Monday, January 10, 2011

Lifting the Fog of Blahness

The fog of blahness that shrouded my existence yesterday seems to have lifted, at least for now. Felt pretty good this morning when I woke up. Started my practice at 5:30 a.m., finished in 2 hours flat (full primary +second up to supta vajrasana. Still don't have enough faith in my SI joint to venture up to the LBH postures consistently.) Felt even better after my practice. Doing a deep kapotasana (ankle-grab. This is the second time I have achieved this!) probably helped.

Got to campus at 9:00 a.m. for a department meeting, and taught 2 classes this afternoon. I didn't actually do a lot of teaching, this being the first day of class, but I rediscovered the therapeutic effect of the spoken word. Some famous philosopher (can't remember who exactly) said that humans should be renamed homo logos in place of homo sapiens. This is so, he claims, because we humans only attain our fullest potential when we exercise our language or verbal capabilities (logos in Greek) within a community of similarly verbal beings. There is a sense in which merely being a biological entity does not suffice to make us human: In order to be fully human, we must develop and utilize the ability to use language creatively in communication and connection with others.

Anyway, I discovered that having to raise my voice to speak in front of a group of people (my students) lifted my spirits immensely. I also discovered that teaching is very much like yoga practice. One has to be present in each moment, to fully absorb and understand what students might be thinking, feeling or saying while working incessantly to engage everybody in the class. There is no space to space out.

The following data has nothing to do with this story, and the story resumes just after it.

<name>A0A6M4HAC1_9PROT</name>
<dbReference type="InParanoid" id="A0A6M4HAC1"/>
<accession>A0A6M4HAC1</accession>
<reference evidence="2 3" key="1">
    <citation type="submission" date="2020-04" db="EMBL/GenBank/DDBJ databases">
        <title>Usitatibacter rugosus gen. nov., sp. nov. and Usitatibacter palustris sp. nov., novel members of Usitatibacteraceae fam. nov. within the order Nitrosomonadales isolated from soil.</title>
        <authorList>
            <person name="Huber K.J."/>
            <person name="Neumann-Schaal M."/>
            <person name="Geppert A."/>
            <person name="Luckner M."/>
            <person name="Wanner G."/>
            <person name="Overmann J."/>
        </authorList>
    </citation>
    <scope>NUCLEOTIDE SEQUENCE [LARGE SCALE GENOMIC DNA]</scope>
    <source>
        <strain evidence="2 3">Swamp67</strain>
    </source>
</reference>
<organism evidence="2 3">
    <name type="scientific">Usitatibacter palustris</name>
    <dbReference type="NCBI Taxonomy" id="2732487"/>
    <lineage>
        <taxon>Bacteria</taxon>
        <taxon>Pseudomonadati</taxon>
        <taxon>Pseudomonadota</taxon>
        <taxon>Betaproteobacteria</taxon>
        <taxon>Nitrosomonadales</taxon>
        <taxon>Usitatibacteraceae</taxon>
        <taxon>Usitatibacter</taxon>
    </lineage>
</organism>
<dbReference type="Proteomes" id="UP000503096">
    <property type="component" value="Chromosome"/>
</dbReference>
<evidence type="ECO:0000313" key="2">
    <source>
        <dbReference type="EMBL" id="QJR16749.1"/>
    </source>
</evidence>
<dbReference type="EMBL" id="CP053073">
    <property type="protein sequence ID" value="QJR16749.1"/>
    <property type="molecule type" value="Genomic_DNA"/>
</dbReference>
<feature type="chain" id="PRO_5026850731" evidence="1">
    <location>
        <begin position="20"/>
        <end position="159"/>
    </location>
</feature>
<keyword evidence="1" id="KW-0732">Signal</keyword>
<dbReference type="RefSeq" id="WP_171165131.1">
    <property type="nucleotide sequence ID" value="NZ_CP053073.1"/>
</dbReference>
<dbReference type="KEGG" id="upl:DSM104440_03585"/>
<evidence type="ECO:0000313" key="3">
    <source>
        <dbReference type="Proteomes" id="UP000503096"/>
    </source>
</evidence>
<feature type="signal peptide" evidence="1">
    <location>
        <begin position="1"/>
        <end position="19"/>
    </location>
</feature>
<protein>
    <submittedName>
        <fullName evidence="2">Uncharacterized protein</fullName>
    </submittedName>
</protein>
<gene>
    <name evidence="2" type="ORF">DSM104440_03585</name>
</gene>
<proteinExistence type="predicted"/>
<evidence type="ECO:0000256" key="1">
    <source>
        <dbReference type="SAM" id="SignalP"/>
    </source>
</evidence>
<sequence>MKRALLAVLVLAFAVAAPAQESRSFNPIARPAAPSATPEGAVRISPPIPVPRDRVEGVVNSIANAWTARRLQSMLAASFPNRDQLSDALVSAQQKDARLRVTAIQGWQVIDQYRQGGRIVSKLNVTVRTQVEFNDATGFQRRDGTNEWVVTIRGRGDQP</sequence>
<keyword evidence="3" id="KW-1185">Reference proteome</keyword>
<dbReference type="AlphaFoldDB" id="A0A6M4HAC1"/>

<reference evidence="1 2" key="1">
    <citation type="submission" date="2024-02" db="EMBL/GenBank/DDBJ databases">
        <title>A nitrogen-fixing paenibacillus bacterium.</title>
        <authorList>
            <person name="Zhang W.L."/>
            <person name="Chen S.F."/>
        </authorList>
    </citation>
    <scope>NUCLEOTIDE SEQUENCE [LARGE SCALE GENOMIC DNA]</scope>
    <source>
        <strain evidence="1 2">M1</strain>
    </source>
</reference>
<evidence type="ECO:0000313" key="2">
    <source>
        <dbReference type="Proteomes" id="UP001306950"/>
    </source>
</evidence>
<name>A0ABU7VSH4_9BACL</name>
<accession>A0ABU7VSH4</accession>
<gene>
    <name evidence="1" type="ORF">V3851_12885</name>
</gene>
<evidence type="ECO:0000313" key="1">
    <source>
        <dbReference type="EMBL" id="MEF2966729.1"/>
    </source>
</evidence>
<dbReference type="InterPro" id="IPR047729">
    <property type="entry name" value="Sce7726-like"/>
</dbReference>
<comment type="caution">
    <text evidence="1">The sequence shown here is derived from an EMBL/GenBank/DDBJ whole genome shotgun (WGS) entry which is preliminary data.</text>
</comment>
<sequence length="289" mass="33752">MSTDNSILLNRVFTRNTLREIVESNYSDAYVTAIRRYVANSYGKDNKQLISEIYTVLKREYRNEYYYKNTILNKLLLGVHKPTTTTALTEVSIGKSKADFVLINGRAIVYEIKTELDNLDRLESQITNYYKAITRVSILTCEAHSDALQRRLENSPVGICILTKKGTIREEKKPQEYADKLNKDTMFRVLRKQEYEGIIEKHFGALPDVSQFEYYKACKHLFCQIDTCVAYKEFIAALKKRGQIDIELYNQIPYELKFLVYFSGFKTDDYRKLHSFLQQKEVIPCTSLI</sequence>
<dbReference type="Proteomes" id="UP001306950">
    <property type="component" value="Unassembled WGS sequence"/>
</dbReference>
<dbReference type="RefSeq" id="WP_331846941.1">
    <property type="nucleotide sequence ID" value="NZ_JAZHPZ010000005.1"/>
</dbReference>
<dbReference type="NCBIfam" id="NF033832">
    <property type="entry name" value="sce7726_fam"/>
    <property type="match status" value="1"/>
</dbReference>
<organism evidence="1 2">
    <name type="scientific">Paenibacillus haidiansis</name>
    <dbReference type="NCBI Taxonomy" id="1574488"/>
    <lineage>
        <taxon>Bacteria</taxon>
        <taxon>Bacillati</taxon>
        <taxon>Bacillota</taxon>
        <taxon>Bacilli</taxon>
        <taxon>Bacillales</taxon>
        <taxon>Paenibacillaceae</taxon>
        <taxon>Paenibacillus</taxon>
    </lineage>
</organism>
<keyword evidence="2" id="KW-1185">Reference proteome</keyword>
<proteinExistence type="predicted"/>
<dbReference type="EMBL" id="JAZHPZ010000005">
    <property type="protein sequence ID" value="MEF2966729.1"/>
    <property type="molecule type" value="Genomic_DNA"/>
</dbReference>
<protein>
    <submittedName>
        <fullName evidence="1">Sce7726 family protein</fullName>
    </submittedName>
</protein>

So it looks like the blahness has lifted, at least for now. Perhaps fighting the battle with blahness is like clearing snow from one's driveway. Snow falls incessantly. In the same way, blahness is continually descending and finding ways to take root in one's everyday life. It is the activity of going about one's life with some sense of purpose (keeping to a daily practice, trying to be productive at work, etc.) that sweeps away this blahness that continually falls in one's life. If one stops for too long, blahness will accumulate, and movement and visibility become harder.



  1. Hi Nobel,

    I liken being a professor, in front of a group of students, to being a performer. Yes, indeed, we are homo logos. I feel the same way. As a teacher of teachers, I often teach in the evenings (after public school hours) from 7 to 9:30 p.m.

    All day I work in my office prepping classes, editing journal-article-hopefuls, and some days I spend all day in faculty meetings; then at a time I used to consider the end of my day, I teach.

    So I grab my clip-on smile from my desk, draw from my acting experience in my younger days, and I get ready to perform! Once I get to class, I go into "ham bone" mode no matter how tired I thought I was(I love an audience). Lecturing/professing is a wonderful profession for Homo logos!

    And now for the snow. . . what a shock I got returning to New Jersey with 4 feet of snow piled up on every street corner! All I can say is "wow" and "wow" and wonder how we went from what I neglected to appreciate as the cushy life of graduate students living in sunny, hot & humid Gainesville to professors in the snowy Northeast. What the heck?

  2. I really love this post! I agree with the communicating part. However I intensely dislike speaking in front of an audience. It only gives me nervous energy that I want to sweep off of me afterwards.

  3. Cathrine, yes, I think you are right that teaching is very much a performance art. One of my colleagues voiced the same sentiment recently.

    Yyogini, I had (and still have) a lot of nervous energy related to public speaking, especially before a class. But I like to think it gets better; at least, one learns how to deal with it more productively.